The fall election to determine the official, legal county seat was approaching as Sherman Center began to coincide with Goodland.
The regular election was held in Sherman County on November 8, 1887, and it was a victory for Goodland with all of their candidates elected except for one.
However, when canvassing the returns, county commissioners of Eustis found that the towns of Eustis and Voltaire had only one name on each ballot opposed to three for those in Goodland. The returns were sent into the State Department.
November 22 was the date of the county seat election, and the turnout was large. By midnight, Goodland was declared the winner with 872 of the 1495 votes cast. Eustis received 611, and Voltaire received 12.
Before Goodland was declared the winner, a Eustis judge prepared a statement saying that the election was run unfairly with lack of notice, and organization. Although the election was over, the county commissioners of Eustis intended to remain in office until a legal decision was made regarding the November 8 election.
The State Department decided that the votes were already set and nothing could be done. The officers that had been elected went to Eustis to demand their elected position, but to no satisfaction.
A series of legal issues with the Supreme Court of the State of Kansas in Topeka and numerous court proceedings followed. This series of arguments and petitions continued as Eustis refused to give up its title until January 13, 1888.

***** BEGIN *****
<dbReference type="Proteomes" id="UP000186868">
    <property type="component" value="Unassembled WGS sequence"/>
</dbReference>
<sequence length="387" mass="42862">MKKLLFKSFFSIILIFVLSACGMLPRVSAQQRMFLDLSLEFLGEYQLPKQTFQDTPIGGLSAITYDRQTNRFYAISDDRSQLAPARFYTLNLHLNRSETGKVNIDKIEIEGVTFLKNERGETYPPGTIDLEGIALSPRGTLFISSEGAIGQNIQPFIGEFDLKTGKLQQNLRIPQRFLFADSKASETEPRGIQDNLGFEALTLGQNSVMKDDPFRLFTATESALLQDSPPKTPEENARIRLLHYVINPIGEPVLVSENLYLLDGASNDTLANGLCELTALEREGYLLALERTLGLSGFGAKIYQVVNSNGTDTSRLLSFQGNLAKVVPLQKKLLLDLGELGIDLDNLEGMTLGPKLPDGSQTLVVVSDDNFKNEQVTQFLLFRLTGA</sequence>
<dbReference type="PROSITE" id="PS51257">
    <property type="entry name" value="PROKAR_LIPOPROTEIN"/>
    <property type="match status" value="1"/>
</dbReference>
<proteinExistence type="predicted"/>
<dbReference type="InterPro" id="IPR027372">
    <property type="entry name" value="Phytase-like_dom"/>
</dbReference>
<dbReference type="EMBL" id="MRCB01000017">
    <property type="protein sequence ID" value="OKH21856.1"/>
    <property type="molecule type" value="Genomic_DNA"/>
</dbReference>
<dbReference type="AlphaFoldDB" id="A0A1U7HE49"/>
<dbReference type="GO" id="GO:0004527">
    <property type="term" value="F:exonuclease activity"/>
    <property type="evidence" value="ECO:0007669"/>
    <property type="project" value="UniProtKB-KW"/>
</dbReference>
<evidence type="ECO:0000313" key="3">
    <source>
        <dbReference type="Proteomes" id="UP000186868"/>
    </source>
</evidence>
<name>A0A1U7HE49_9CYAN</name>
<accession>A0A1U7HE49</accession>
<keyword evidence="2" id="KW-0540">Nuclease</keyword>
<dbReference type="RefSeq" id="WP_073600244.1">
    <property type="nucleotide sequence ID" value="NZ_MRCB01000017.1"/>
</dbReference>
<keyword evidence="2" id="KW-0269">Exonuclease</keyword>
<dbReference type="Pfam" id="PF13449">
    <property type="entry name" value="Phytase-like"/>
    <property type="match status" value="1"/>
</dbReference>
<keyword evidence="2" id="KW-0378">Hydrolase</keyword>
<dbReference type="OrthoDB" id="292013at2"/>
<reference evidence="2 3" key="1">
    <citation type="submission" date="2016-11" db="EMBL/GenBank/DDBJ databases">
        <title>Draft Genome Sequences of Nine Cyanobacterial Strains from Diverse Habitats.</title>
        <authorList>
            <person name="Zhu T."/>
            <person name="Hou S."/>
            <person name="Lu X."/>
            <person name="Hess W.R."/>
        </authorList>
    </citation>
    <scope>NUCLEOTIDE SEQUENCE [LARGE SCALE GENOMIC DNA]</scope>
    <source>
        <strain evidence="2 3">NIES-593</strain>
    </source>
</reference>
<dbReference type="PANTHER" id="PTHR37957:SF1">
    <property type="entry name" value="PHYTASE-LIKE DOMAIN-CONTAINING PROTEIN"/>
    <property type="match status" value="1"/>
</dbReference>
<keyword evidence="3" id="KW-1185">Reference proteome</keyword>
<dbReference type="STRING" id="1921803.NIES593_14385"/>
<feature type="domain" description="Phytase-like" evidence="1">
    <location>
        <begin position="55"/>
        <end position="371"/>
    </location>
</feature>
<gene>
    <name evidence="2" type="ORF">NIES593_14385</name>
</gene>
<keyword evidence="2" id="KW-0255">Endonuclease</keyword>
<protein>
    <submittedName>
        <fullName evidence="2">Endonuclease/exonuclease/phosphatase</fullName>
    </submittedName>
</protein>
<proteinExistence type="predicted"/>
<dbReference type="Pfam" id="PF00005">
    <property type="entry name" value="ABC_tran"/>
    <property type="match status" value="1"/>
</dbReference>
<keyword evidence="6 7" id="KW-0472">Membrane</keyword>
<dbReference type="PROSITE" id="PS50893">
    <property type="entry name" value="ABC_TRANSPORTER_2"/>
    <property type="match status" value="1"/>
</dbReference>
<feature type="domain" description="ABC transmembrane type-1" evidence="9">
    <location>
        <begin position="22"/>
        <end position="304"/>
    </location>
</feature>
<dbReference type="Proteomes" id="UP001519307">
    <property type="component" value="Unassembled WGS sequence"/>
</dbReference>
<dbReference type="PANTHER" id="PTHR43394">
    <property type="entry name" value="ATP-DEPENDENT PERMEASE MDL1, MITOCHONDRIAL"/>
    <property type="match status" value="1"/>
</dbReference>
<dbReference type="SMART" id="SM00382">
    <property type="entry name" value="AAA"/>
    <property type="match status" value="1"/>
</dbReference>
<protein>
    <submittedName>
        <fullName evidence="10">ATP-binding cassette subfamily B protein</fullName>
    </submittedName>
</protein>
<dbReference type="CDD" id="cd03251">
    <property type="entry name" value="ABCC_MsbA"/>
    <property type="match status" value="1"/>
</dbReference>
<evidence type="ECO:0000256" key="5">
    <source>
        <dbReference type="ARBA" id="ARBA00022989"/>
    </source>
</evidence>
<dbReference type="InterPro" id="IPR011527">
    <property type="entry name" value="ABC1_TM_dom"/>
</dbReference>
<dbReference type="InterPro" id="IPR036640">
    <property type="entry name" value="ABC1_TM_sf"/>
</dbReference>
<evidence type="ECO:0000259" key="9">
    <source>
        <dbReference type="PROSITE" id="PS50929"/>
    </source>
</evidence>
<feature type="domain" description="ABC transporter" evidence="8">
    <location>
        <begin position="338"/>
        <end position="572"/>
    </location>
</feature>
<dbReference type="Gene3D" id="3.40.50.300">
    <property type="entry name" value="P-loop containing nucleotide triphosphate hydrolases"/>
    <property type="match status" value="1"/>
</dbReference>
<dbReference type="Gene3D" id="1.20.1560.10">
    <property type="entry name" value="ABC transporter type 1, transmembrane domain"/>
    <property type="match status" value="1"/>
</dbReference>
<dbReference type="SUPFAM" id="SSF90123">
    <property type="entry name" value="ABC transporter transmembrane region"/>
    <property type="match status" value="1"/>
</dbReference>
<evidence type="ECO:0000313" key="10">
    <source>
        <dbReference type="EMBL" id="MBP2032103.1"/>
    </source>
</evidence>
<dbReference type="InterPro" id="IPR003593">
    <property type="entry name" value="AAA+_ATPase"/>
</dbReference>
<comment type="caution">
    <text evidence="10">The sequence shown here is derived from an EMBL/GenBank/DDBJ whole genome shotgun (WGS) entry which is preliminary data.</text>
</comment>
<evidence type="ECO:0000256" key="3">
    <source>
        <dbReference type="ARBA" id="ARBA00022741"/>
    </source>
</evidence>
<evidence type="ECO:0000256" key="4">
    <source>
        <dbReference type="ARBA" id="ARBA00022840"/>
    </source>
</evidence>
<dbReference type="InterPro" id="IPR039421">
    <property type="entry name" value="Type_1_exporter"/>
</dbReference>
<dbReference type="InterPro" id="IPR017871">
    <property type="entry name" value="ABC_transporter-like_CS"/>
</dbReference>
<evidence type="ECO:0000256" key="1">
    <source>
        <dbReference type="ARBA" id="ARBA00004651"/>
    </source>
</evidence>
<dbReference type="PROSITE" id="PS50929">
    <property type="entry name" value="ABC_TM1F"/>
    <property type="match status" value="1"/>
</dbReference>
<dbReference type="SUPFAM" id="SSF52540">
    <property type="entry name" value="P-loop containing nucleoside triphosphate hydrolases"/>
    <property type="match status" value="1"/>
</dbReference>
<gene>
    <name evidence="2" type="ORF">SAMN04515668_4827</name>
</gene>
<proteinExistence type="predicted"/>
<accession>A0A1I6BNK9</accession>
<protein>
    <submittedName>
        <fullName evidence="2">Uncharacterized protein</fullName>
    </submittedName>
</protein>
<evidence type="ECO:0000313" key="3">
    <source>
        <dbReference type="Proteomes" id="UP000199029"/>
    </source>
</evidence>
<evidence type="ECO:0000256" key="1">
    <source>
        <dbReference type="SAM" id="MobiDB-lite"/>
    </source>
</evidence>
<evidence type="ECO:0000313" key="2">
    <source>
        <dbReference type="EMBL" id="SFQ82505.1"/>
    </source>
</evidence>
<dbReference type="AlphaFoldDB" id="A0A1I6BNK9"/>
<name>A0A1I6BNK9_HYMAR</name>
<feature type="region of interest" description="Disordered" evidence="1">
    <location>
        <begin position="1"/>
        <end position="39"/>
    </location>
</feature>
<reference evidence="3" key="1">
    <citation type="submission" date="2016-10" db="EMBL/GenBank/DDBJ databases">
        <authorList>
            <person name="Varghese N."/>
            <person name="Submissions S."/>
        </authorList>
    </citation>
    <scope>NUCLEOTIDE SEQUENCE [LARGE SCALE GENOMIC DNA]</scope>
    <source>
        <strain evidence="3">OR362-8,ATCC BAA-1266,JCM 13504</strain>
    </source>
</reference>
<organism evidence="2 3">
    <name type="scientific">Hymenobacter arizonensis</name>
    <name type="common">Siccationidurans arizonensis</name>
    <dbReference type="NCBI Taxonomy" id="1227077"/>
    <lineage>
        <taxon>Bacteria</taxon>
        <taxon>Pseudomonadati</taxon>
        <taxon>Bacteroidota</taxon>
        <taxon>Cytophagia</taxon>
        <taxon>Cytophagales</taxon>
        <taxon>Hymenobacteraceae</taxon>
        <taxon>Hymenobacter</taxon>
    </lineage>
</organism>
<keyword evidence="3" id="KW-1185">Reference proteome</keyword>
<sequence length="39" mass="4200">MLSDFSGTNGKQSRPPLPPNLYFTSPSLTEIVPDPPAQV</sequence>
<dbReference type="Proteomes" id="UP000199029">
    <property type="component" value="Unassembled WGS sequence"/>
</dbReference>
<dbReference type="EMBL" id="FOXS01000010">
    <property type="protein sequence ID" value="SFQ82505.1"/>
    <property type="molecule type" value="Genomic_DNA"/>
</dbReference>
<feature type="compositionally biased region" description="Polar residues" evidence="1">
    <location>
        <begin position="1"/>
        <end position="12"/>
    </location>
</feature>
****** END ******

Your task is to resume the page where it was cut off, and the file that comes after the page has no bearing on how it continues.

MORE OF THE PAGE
On a bitterly cold Friday, with the temperature 25 degrees below zero, approximately 85 members of the H.U.A. marched from Goodland to Eustis to forcibly take the county records.
The group proceeded to the Sherman County Bank, a brick building where the records were kept. The H.U.A. members were armed with Winchesters and turpentine balls. Since Wednesday of that week, ten Eustis men were stationed with rifles on the second story of Allen's Hall opposite the bank building. The Eustis major who was to give the signal for the Eustis men to begin firing was immediately seized and threatened for his life if one shot was fired from Allen's Hall. Turpentine balls would be used to burn the town down if any H.U.A. life was threatened.
The major led the men to the records which were loaded in wagons and rushed back to Goodland. Not a shot was fired, but the struggle was not yet over. The governor of the Kansas National Guard sent two members to investigate the situation and decide if the militia was necessary. H.U.A. members guarded the records of Goodland as Eustis struggled to regain them legally. Much controversy would accompany the matter for several months.
The fight for the Sherman County seat came to a conclusion by May of 1888. Eustis had exhausted its efforts, and Goodland was the victor. Residents and merchants of Eustis moved their buildings to Goodland with ease.
The fight was over and Goodland would prosper and grow as the railroad moved in, and eventually interstate and other highways.